French Open Will Help Warner Bros. Discovery Broaden Sports Offer

Warner Bros. Discovery is suddenly seeing red — clay, that is — in its bid to build out its sports portfolio.

A new ten-year pact for the U.S. rights to televise the French Open valued at $650 million is seen as a means of offering a greater variety of sports to viewers across both the company’s linear cable networks and its streaming Max hub, according to the executive who oversees the company’s sports division.

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“Our strategy is really about premium sports on TNT,” says Luis Silberwasser, chairman and CEO of TNT Sports, during an interview. “We don’t try to do every sport and focus on quantity. We are really focused on quality, and bringing our viewers, our fans, a premium sports experience and content that is different from what they can see on other channels or networks or companies.”

Warner Bros. Discovery has worked in recent years to gain more sports heft. The company has added NHL games and NASCAR races, and, more recently, agreed to sublicense two CFP games from ESPN. It remains to be seen if that strategy will help the company if it indeed loses rights to the NBA that it has enjoyed for three decades. The basketball league is poised to strike deals for a new contract for after the 2024-2025 season with Disney, Amazon and NBCUniversal, but people familiar with the matter say Warner, which has held NBA rights for about three decades, is hoping to convincer the league to consider a fourth package. Warner Bros. Discovery may also try to invoke a right to match a new company’s offer if all else fails, according to people familiar with the discussions.

The new agreement will give TNT new sports hours that help it command some of the highest carriage rates in the industry, after ESPN and some other sports-only offerings. But it’s not clear that the French Open and the new college football games alone will have as big a pull as Warner’s current NBA package.

TNT will have the right to broadcast all live action from the French Tennis Federation’s Grand Slam event in the U.S., starting in 2025. The company’s TruTV will be used as an “all-day studio” that takes viewers to various matches and coverage in “whip-around” fashion. In all, 900 live matches will be made available via Max, including simulcasts of matches that may run on TNT, TBS or TruTV.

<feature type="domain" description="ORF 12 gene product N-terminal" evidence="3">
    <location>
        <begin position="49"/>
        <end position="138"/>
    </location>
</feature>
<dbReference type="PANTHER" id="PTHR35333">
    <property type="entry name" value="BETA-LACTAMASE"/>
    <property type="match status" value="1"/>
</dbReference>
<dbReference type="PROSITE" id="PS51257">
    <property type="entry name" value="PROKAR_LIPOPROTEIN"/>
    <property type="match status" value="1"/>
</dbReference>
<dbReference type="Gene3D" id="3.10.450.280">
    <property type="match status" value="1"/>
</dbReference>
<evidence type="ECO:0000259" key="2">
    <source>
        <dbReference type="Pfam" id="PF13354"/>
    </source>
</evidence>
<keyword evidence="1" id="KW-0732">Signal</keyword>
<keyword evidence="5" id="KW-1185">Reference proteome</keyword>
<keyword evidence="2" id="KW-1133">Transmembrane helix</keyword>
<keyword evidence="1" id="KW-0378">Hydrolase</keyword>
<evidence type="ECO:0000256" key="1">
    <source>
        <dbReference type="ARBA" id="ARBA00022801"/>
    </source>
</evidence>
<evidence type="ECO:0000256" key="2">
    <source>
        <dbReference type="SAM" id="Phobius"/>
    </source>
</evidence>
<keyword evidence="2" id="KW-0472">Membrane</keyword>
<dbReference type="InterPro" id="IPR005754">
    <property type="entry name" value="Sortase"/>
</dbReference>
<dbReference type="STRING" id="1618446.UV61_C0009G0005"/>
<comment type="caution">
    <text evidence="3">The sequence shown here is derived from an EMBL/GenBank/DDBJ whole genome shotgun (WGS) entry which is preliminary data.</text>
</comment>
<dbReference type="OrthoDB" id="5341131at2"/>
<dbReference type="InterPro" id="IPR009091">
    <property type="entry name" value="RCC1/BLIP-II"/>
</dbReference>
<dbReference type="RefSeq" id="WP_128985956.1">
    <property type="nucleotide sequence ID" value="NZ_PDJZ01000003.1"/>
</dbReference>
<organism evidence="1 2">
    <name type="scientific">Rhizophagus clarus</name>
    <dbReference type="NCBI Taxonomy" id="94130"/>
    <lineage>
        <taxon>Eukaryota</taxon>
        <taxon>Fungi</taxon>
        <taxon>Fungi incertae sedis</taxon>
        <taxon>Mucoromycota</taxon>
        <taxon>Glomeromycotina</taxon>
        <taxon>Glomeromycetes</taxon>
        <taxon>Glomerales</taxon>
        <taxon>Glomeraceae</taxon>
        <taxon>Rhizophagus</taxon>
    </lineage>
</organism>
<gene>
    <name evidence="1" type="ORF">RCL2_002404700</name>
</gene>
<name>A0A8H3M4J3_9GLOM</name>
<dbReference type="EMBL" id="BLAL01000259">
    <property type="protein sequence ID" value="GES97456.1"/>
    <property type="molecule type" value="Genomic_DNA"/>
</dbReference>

“We’re very proud to sign this agreement,”  says Gilles Moretton, president of the French Tennis Federation, in a statement. ” It will enable the Federation to ensure maximum exposure for Roland-Garros in the USA and help further promote the tournament. With this long-term agreement, we aim to win over new fans in this key territory for the FFT.”

The French Open has been with NBC since the 1980s, but Warner executives “were advised the rights were available,” says Silberwasser, and proceeded to meet with Roland-Garros organizers. Part of the appeal to the French Tennis Federation was the idea of working with the same broadcaster for both European and U.S. rights, says Silberwasser. Warner Bros. Discovery’s Eurosport operation has broadcast Roland-Garros for 30 years, and now, he says, the parent company becomes the event’s largest global partner. Warner also vowed to try and expand the event’s audience in the U.S., says the executive, “nont onlhy focused on the tennis fan, but we also want the casual fan to come in.”

Warner, he adds, remains open to other rights acquisitions, and continues to monitor tournaments and leagues.

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